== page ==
Unless you’ve started your journey down the rabbit hole of obscure watchmaking technologies, including but not limited to hairspring manufacture, you probably haven’t heard much of Precision Engineering AG and the very few companies like it, capable of producing the smallest, yet vitally important components in mechanical watchmaking. Precision Engineering AG (or PEAG for short) is an independent subsidiary of the Moser Watch Holding group, and produces escapement components for sister brands H. Moser & Cie. and Hautlence, in addition to high-profile third party clients who reserve their rights for anonymity. The latest creation to emerge from PEAG was unveiled at the 2018 EPHJ show in Geneva; a cylindrical hairspring, which is in fact not a new invention at all, but one that remains extremely difficult to produce.
In order to understand the significance of this announcement, we first need to understand just how complicated a regular (non-cylindrical) hairspring is to produce. Our David Bredan visited the H. Moser & Cie. manufacture last year and he went in-depth about the rather mind-boggling manufacturing tolerances required to produce a hairspring. I’d encourage readers to have a gander at that article if you haven’t already; for the mechanical watch lover, there’s nothing quite like geeking out to the extreme levels of engineering that goes into these tiny technical marvels. If you’re unfamiliar with terms like tréfilage or laminage, you’re in for a treat.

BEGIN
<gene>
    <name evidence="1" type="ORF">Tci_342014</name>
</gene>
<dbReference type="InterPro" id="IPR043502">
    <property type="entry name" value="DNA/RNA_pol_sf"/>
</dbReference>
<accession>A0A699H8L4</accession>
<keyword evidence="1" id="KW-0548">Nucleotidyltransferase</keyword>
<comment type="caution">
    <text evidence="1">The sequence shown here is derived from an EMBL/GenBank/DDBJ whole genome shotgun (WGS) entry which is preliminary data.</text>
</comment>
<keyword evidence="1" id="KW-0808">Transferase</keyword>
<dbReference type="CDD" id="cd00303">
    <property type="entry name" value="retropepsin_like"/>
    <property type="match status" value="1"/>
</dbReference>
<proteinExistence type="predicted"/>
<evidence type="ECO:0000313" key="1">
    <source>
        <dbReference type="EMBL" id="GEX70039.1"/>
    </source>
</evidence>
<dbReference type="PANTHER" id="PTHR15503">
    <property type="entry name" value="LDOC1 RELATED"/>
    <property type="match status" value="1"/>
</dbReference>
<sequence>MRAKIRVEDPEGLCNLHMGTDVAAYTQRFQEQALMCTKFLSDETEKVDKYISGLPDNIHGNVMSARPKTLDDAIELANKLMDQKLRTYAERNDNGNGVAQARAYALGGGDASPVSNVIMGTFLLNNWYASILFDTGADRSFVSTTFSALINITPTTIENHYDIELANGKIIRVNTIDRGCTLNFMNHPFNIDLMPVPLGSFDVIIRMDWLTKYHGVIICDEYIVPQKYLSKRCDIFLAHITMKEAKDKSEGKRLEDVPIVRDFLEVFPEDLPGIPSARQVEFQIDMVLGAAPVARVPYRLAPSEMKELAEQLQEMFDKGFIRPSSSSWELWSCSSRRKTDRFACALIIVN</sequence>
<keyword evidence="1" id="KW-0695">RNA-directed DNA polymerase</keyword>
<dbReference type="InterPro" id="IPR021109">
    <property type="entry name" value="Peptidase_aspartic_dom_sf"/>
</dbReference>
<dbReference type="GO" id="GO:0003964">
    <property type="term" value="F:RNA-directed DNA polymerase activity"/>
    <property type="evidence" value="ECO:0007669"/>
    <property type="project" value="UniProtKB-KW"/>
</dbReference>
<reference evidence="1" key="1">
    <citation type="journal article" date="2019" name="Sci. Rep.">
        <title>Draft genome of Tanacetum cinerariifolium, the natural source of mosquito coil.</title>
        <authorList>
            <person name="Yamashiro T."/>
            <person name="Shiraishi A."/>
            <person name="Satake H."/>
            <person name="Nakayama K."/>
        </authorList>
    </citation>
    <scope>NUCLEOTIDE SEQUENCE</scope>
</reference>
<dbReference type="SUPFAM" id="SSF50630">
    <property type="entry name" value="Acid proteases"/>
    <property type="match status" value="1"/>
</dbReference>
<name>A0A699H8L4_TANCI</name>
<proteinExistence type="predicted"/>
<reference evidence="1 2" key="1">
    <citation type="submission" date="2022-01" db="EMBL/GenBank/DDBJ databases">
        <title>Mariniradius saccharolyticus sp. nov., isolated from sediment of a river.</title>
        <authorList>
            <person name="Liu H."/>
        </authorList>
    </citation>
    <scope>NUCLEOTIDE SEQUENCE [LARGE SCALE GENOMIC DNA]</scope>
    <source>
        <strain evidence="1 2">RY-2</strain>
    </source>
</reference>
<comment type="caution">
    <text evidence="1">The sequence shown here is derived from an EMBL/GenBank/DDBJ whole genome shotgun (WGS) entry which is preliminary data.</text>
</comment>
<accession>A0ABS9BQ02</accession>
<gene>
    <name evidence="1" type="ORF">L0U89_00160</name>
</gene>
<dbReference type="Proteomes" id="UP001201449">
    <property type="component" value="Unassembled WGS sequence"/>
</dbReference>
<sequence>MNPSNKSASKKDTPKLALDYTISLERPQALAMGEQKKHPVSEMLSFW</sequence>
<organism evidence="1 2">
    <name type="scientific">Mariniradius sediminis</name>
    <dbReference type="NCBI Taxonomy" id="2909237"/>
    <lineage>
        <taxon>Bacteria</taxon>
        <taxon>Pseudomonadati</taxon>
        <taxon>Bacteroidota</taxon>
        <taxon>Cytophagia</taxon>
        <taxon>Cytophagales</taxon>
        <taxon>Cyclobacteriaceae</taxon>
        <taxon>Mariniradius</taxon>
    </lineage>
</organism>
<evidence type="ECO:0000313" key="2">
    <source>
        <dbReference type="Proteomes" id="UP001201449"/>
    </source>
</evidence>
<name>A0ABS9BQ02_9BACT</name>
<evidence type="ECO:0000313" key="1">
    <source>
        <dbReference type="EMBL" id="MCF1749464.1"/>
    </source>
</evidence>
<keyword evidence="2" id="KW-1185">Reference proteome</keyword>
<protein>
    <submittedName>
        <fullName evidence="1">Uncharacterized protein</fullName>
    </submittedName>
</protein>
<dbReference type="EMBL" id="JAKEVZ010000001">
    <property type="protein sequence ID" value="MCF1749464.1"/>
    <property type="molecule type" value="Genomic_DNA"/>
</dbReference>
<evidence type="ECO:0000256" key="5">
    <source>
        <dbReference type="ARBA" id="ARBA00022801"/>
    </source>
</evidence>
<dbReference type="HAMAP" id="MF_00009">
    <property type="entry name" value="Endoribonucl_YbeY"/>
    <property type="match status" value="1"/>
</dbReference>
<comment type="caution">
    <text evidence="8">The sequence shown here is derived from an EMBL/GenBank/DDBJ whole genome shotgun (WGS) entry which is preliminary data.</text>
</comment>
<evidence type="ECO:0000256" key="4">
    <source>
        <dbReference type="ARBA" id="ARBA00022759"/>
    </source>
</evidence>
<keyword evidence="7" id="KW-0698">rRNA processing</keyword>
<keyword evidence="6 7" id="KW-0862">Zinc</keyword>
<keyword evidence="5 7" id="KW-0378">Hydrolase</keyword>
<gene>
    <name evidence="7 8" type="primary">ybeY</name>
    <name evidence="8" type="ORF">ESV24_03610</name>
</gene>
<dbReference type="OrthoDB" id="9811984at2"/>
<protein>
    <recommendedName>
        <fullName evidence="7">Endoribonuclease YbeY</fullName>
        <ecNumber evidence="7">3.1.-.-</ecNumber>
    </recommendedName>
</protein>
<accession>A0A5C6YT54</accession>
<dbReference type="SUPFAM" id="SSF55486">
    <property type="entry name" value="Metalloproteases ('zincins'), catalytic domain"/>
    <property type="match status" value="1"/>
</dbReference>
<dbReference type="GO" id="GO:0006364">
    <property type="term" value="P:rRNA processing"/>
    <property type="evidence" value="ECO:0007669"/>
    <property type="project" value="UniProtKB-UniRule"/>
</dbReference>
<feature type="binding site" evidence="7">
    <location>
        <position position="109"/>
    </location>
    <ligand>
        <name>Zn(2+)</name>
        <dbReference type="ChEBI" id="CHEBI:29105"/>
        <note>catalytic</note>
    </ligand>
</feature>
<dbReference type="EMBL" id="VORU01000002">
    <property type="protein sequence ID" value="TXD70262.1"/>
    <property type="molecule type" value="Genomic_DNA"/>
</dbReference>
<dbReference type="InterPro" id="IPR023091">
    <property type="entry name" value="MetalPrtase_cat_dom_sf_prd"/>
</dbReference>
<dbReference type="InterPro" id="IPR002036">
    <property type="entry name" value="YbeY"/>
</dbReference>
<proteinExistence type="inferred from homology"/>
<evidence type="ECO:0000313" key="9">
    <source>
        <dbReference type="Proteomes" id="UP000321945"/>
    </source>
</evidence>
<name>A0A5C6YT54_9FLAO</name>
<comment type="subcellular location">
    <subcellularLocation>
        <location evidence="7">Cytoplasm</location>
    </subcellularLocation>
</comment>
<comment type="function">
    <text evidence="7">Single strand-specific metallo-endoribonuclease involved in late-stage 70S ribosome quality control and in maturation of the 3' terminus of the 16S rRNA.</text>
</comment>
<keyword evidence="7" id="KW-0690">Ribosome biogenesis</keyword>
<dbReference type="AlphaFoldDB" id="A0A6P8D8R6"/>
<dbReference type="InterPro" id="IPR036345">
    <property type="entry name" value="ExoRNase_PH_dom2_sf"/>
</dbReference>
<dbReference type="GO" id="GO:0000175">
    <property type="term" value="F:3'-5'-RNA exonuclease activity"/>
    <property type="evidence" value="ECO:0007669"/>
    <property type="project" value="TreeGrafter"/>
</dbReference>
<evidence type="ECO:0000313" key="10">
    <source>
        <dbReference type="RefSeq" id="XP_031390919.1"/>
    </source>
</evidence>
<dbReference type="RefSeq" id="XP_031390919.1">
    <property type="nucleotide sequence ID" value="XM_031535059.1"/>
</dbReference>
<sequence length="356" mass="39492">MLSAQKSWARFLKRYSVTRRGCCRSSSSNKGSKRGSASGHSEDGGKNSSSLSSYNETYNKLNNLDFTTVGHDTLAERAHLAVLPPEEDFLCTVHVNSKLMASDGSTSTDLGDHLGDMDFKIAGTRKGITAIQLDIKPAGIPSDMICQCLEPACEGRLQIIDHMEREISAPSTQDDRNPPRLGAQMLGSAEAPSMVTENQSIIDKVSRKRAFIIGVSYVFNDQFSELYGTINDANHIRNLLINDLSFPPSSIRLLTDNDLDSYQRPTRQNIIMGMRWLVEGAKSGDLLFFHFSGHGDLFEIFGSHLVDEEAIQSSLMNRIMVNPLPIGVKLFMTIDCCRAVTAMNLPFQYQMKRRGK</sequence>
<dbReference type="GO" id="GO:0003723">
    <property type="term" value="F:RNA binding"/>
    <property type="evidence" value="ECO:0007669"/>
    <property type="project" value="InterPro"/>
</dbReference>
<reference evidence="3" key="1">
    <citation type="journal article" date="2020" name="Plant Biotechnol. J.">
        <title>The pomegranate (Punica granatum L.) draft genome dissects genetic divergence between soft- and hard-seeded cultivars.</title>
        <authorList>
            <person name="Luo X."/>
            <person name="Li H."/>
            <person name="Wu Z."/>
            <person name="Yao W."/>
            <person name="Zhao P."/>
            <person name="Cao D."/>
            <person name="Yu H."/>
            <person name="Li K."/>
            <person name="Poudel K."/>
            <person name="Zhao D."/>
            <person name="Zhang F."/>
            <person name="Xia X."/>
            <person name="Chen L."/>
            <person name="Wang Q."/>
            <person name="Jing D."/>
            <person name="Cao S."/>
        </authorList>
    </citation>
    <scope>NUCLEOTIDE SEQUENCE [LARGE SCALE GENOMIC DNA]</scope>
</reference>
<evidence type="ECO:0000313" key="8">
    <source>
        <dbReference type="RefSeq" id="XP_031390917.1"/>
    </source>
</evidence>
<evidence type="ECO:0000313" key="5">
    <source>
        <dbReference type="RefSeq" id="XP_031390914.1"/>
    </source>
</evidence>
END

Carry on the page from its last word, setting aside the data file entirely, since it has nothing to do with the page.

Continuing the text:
Even in a watchmaking-dominated country like Switzerland, very few companies invest in hairspring manufacture. The Swatch Group have Nivarox, and Richemont have ValFleurier, as well as a few subsidiary brands who can produce their own hairsprings (A. Lange & Söhne, Jaeger-LeCoultre, Roger Dubuis and Montblanc-Minerva). Then there’s Rolex with the Parachrom Bleu and Syloxi springs, Bovet Fleurier SA, and Schwarz Etienne who are all capable of making their own hairsprings. Outside of these brands, the capability to make a hairspring is largely limited to four companies; Soprod (owned by the Festina Group who also own Perrelet), Atokalpa (owned by the Sandoz Family Foundation, who also own Parmigiani Fleurier), a rather under-the-radar company called Optimo Assortment SA (part of the Concepto group), and finally PEAG.
Considering the sheer number of Swiss watchmaking brands out there, the above is a rather short list, which serves to highlight the significance of H. Moser & Cie. as an integrated manufacture. Not content to rest on their laurels, PEAG have decided to push the envelope yet further with the introduction of a cylindrical hairspring, which the brand tells us takes about ten times longer to produce than a traditional hairspring and has required yet more investment in new tools and procedures. The goal of this new hairspring is to improve isochronism, or the ability of the hairspring to maintain a constant, undisturbed oscillation regardless of external forces. The main way a cylindrical spring aims to achieve this is by reducing friction at the balance staff’s pivots for a cylindrical spring “breathes” concentrically, reducing the lateral force that is exerted on the pivot as the spring oscillates.